skip to content

Cambridge Institute for Sustainability Leadership (CISL)

21 March 2022 - Tom Divney, Business Engagement Consultant for the CISL Centre for Business Transformation, and CISL’s Dr Gemma Cranston, Director, Business & Nature, Centre for Business Transformation, explain how the new diagnostic tool, Decision-making in a nature positive world, accelerates the understanding and adoption of nature-based solutions in organisations.

There is a global consensus that urgent action is needed to work towards a nature-positive future and momentum is building. Last week 190 countries debated the goals of a crucial global framework to stop biodiversity loss. In the same week the Taskforce on Nature Related Risks published the first beta version of its framework to help corporates outline and disclose nature-related risks and impacts in alignment with corporate reporting. Many companies recognise their critical role in leading the transition and are calling on governments to adopt policies to reverse nature loss.

However, the journey is complex. Companies face unprecedented challenges, operating in a rapidly evolving world and dealing with a number of crises that have consequences upon their own operations, society and the planet. At least one fifth (21%) of the world’s 2,000 largest public companies have committed to meet net zero targets. But how can a company meet these commitments, address the nature and climate crises and deliver benefits for people? Nature-based solutions (NbS) are often seen as the answer. There is growing interest and debate around NbS and how best to approach them.

NbS focus on natural systems and ecosystems as a means of addressing environmental and societal challenges. “…restoring degraded ecosystems and effectively and equitably conserving 30 to 50 per cent of Earth’s land, freshwater and ocean habitats, society can benefit from nature’s capacity to absorb and store carbon, and we can accelerate progress towards sustainable development,” stated Prof Dr Hans-Otto Pörtner, Co-Chair of the IPCC Working Group II. Companies can adopt nature-based solutions to address strategic and environmental risks and to build business and supply chain resilience against climate change.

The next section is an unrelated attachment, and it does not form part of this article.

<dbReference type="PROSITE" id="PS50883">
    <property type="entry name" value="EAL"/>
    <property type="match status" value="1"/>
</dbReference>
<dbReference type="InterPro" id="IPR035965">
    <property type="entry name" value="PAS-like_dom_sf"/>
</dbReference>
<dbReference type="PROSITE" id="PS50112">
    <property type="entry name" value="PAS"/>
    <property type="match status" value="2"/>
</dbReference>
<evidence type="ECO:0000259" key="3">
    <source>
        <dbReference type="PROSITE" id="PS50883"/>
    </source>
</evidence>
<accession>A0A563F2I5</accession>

However, there has not yet been a major shift from the private sector to invest in nature.  Indeed, the role of nature in supporting companies to meet their climate goals is often not fully understood and action around it is met with hesitancy. But why? The challenges can vary, from internal barriers such as processes that don’t include nature to external barriers such as out of date regulations.

The Cambridge Institute for Sustainability Leadership (CISL), with funding from We Mean Business (WMB), set about unpicking these challenges in order to develop a diagnostic tool to support companies in moving forward with nature-based solutions.  This diagnostic helps companies to identify and resolve internal challenges to adopting NbS in order to address their strategic environmental challenges. The diagnostic draws upon interviews with over 35 companies including household names such as ASDA, Coca-Cola, Mars and Primark. During their NbS decision processes a number of challenges were encountered including; unclear strategy on NbS, the perception that NbS cannot compete financially against more traditional solutions, or the company is not comfortable allying with potential NbS implementation partners. These business insights were used to inform the development of the diagnostic.